Dr. Brian Day @DrBrianDay Twitter

  • Past President Canadian Medical Association
  • Past President Arthroscopy Association of North America
  • Honourary Associate Professor University of British Columbia
  • 2014 Doctors of BC Don Rix Leadership Award

11 Years Ago Today: Let's Be Radical Again

Jun 16, 2015

MD Canada

This was originally published 11 years ago today, in MD Canada magazine.

There have always been those whose natural inclination is to look ahead, to challenge the status quo, to propose action and change and progress. Show them a bad thing and they say, "Let's fix it". Show them a good thing and they say, let's see how far it will take us. Show them a new idea and they say, "Let's try it".

And there have always been those whose natural inclination is to keep things just the way they are, to repress dissent, to oppose action, change or radical notions of any kind. Show them a bad thing and they say, "That's the way it's always been". Show them a good thing and they say, "It's the best we can do". Show them a new idea and they say, "Oh, no, you mustn't be allowed to try that".

It used to be that the people who automatically opposed any change were the right-wingers, the reactionaries, the entrenched place-holders -- the establishment. And it was the left-wingers who were the radicals, the free thinkers and the troublemakers who weren't afraid to upset the apple cart.

Back in the 1960s, when medicare was born, the establishment was conservative, smug, comfortable and in control of church and state and school and pretty much all of the media.

It kept women in their place, made sure the minorities among us didn't get too uppity, saw to it that the right people got the big contracts and sent kids home from school for combing their hair forward like the Beatles.

Back then, it seemed like all the good ideas came from the left. Racial equality was a left-wing notion. Peace was fought for from the left. Women's liberation, academic freedom, labour rights, free speech -- it all lived on the left.

Back then, there were many Canadians who couldn't afford health care for themselves or their children and even more who lived in fear of the catastrophic illness that would bankrupt their entire families. The doers and the thinkers said, "Let's fix it".

Back then, universal health insurance was a radical notion. The left-wingers all said, "Let's try it".

And the establishment, medical and otherwise, put up a long hard fight -- against change as much as against medicare. They fought it for years in the legislatures and in Parliament. They went to court to stop it. There were strikes, demonstrations, threats and dire warnings of imminent doom.
The left won. The times they were a-changin'.

But then we got comfortable with it and the next time we looked, the world had turned upside down.

Now the ruling orthodoxy is all left-wing. Our governments and universities and media, with a few small exceptions, are basically owned by the left. The fact is, the raucous, radical, rebellious left of our youth has aged into an establishment as inflexible and unimaginative as the right-wingers of the 1960s ever were.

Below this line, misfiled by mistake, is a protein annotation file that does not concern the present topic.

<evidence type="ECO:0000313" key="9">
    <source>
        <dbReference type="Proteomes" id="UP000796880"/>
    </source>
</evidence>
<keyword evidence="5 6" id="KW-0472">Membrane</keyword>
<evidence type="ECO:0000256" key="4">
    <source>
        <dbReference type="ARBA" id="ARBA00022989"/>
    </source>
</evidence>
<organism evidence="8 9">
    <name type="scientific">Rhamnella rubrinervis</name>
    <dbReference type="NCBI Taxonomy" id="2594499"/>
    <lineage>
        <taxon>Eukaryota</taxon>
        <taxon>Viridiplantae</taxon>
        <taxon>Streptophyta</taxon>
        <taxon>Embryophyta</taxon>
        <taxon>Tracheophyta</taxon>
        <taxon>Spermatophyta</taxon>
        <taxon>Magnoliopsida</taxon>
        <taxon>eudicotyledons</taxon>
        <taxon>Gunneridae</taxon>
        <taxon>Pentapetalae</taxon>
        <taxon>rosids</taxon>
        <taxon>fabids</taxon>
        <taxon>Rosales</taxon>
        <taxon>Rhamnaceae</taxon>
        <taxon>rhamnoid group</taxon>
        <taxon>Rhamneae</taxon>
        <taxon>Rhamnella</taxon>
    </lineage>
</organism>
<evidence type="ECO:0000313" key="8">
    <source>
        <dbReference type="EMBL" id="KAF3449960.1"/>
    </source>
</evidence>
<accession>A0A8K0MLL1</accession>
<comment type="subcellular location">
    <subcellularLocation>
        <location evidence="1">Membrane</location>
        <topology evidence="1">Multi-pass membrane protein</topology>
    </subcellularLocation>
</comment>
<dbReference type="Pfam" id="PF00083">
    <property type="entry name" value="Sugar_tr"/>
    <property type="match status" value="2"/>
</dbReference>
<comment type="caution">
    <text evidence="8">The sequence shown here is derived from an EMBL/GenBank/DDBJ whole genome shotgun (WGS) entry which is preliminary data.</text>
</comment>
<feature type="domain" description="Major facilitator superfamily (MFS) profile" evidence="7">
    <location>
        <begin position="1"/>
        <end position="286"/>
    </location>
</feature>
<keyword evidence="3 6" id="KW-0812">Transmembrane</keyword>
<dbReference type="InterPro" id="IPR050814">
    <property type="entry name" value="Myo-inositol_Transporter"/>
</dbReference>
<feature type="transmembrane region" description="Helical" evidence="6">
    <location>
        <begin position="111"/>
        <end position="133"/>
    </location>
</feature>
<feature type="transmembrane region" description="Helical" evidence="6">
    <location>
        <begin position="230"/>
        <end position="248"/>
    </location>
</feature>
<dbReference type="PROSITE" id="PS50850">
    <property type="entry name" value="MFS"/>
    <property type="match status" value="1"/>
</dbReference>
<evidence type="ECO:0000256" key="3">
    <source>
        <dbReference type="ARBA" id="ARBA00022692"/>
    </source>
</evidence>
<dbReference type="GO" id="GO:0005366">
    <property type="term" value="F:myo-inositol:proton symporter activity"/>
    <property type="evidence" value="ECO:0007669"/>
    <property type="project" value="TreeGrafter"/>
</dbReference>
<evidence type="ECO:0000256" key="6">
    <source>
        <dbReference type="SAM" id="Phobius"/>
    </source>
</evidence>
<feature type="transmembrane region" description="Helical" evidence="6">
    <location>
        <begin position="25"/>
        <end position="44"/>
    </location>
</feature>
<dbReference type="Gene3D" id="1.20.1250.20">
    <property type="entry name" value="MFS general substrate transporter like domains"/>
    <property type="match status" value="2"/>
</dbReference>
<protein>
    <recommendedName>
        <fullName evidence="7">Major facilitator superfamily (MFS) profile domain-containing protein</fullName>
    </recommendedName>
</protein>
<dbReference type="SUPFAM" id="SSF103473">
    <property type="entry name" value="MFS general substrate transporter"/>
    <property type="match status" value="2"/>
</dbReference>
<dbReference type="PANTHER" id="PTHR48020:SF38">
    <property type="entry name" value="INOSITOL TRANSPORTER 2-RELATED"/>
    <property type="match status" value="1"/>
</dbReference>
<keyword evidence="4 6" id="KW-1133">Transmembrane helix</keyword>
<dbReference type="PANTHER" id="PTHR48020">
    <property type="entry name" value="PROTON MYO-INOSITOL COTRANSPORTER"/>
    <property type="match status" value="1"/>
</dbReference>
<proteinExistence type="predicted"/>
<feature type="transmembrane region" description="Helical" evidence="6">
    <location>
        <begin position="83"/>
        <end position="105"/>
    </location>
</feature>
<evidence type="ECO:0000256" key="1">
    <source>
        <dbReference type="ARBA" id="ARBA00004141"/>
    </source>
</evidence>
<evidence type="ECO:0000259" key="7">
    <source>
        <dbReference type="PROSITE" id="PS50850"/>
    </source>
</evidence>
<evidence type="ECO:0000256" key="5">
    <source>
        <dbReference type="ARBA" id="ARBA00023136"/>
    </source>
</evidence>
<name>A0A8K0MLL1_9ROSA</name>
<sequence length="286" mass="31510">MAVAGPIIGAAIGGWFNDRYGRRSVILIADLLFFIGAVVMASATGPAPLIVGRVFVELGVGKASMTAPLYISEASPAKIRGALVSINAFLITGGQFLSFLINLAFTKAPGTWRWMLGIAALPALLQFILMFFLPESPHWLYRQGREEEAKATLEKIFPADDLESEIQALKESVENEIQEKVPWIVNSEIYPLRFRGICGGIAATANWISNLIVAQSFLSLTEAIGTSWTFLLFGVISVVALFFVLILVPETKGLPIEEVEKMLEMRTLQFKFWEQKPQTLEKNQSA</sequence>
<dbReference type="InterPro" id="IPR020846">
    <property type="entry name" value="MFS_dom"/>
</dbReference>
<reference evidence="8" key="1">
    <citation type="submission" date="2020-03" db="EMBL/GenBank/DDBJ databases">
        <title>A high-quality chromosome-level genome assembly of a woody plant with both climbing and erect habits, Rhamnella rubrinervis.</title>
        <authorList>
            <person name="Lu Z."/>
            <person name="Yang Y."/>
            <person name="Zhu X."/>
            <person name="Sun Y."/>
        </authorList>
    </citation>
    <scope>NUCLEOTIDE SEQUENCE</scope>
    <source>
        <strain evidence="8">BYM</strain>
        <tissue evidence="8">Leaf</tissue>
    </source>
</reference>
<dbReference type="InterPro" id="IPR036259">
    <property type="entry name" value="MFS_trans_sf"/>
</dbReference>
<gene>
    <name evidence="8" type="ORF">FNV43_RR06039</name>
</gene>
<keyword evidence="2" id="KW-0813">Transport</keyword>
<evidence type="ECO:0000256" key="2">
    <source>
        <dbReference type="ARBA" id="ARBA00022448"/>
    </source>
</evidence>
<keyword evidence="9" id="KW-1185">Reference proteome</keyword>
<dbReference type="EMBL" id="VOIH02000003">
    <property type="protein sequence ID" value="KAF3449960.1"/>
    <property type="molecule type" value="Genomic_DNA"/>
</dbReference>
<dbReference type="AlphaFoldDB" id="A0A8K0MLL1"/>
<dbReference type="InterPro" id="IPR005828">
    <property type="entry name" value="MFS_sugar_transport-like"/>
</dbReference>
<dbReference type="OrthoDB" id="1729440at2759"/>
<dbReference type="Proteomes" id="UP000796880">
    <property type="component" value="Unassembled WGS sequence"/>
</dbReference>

And medicare. What seemed like -- what was -- a good idea in 1966 has grown into the monster that all bureaucracies inevitably become. Somewhere along the line, universal health insurance designed to cover the basic and the catastrophic became a stifling government monopoly on 10% of our economy.
The earth has shifted under the 40-year-old assumptions that medicare was built on. Universal health care in 1966 cost $34 per person, per year. In 2003, it's about $2,685. After inflation, it's still a staggering 13.5 times as much in real dollars. If minimum wage had grown at the same rate, it would be $80 per hour today. An average family car would cost $270,000.

The point is that the logic, the compassion and the economics that gave us "basic and catastrophic" coverage in 1966 don't work when they are applied to "all conceivably necessary" care in an economy and a society that are both unrecognizably different and unimaginably bigger than they were 40 years ago.
But the radicals of 1966 have become the reactionaries of 2004. Faced with challenges from all sides -- long line-ups for service, shortages of doctors, support staff at the breaking point, political pressure to cut cost and the unstoppable tide of ever-increasing demand -- the radicals-turned-reactionaries are doing what reactionaries everywhere have always done.

They are digging in. They are resisting all possible change. They are tightening their control and attacking all possible solutions. Where a government monopoly was seen as a means to the end of providing universal care, the monopoly itself has now become the only goal.
What started as a noble undertaking has congealed into an ideology obsessed with retaining political control, preventing change, opposing progress and keeping everything just the way it is.

In short, the ideology that brought us universal medical care is now the biggest threat to its continued existence. But if we want to keep the promise, to move forward, to make things better and to try new things, the way forward is clear.

It's time to be radical again.

David Dehaas